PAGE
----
Do you know what amuses me? When someone willingly acts as a Tenant Guarantor for their nearest and dearest, but then as soon as they’re required to take responsibility for being a Guarantor (i.e. clear up someone else’s mess, usually in the form of paying their rent arrears), they shamelessly act victimised.
The question has to be asked, what the hell did they think they were signing up for in the first place?
The purpose of this blog post is to help everyone understand the responsibilities of a Tenant Guarantor BEFORE actually becoming one, to help understand the risks and avoid the apparent confusion!
What is a Tenant Guarantor?
A “Guarantor” is commonly a friend or family member of the tenant and has agreed to vouch for the tenant and accept the liabilities on behalf of the tenant. Essentially, in the event of a tenant being unable to meet their obligations under the tenancy agreement, whether it is for overdue rent, damage to the property or whatever, the Guarantor is legally bound to accept the liabilities on behalf of the tenant. There’s tonnes more information in the Tenant Guarantor Form page.
I regularly receive an annoying amount of emails from teary-eyed mascara-dripping Guarantors asking two of the following questions:
- How can I stop being a Guarantor for a tenant?
- My friend has fallen into arrears, and I’m his/her Guarantor, how do I get out of being liable for the debt?
Let me show you a prime example of what I’m talking about. I received this ridiculous piece of shit email last week:
I’m a guarantor for someone for a rented property. I have just recently found out the reason they needed a guarantor was cause the landlord thought she wasn’t working. She is now in arrears, is there anyway I can get out of being liable for her debt? Please help, I am at my wits end.
I’m sure the lady that sent me the email is a terribly nice person, so I take no joy in calling her a tediously underdeveloped chimp, but unfortunately that’s exactly what she is. The million dollar question is, what the hell did she think she was signing up for when she agreed to be a Tenant Guarantor, and why is she at her wits’ end?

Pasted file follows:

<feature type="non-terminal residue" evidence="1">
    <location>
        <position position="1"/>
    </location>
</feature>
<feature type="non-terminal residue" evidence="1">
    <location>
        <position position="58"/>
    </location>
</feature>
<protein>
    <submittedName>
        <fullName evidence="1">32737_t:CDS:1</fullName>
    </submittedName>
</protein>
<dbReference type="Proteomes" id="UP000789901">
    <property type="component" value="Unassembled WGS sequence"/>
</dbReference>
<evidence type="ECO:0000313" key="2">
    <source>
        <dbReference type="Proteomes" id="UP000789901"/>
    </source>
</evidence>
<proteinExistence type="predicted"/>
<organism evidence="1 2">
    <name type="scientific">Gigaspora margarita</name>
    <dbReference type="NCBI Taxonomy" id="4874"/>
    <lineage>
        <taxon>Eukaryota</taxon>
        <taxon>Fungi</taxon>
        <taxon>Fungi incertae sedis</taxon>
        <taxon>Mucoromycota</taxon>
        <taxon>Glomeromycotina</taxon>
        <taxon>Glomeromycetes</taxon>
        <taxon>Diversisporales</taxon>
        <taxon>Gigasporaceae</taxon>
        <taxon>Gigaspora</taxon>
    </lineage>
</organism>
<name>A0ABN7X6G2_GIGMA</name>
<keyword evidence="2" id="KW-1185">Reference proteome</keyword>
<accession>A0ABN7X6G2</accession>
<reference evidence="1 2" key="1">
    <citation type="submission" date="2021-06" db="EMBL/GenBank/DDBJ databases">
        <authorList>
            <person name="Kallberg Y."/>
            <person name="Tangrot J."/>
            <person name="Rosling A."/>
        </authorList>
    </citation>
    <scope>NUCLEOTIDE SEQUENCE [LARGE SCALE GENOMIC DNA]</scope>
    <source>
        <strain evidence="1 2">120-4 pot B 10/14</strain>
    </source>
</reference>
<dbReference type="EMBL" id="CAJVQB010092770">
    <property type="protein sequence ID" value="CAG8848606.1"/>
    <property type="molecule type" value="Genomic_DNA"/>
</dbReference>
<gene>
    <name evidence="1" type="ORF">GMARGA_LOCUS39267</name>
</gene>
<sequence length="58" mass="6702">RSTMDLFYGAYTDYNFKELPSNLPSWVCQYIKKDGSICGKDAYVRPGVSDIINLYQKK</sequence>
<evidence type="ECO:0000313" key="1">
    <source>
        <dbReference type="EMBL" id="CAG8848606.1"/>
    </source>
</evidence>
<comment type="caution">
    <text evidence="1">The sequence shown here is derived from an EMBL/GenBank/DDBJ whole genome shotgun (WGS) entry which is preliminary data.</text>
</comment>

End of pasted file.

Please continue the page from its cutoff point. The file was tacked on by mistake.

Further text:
Essentially, she’s got her nuts in a twist because she’s being asked to act upon the responsibility she agreed to. Heaven forbid! Of course, she’s not the only one; this is a common cry among guarantors.
It’s terribly frustrating.
There’s nothing wrong with being a Tenant Guarantor
Don’t get me wrong, there’s absolutely nothing wrong with being a Guarantor for someone you care for. By all means, be a Guarantor for someone you love and/or trust, just don’t shrivel into a wheezing blubbering mess if you’re actually required to take on the responsibility of being a Guarantor when that’s exactly what you agreed to do.
What to consider before becoming a Tenant Guarantor
With the objective of preventing this kind of stupidity from spreading much further, I’m going to jot down a list of points for prospective Guarantors to consider before agreeing to taking on the responsibility. If you’re in that position, you should carefully understand what you’re being asked to do, and then consider whether you actually want to do it.
1) Do you understand the responsibilities of a Guarantor?
I swear to God, 90% of the people that are a Guarantor don’t even have a clue what they’re liable for, they’re just happy they’re helping someone out. Very cute, but dangerously stupid. I’m sorry, but it’s true.
To reiterate, a “Guarantor” has agreed to vouch for the tenant and accept the liabilities on behalf of the tenant. Essentially, in the event of a tenant being unable to meet their obligations under the Tenancy Agreement contract, whether it is for overdue rent, damage to the property or whatever, the Guarantor is legally bound to accept the liabilities on behalf of the tenant.
Fully understand what responsibility you’re taking on.
2) Can you REALLY afford to pay someone else’s debt (not just hypothetically, but in reality)?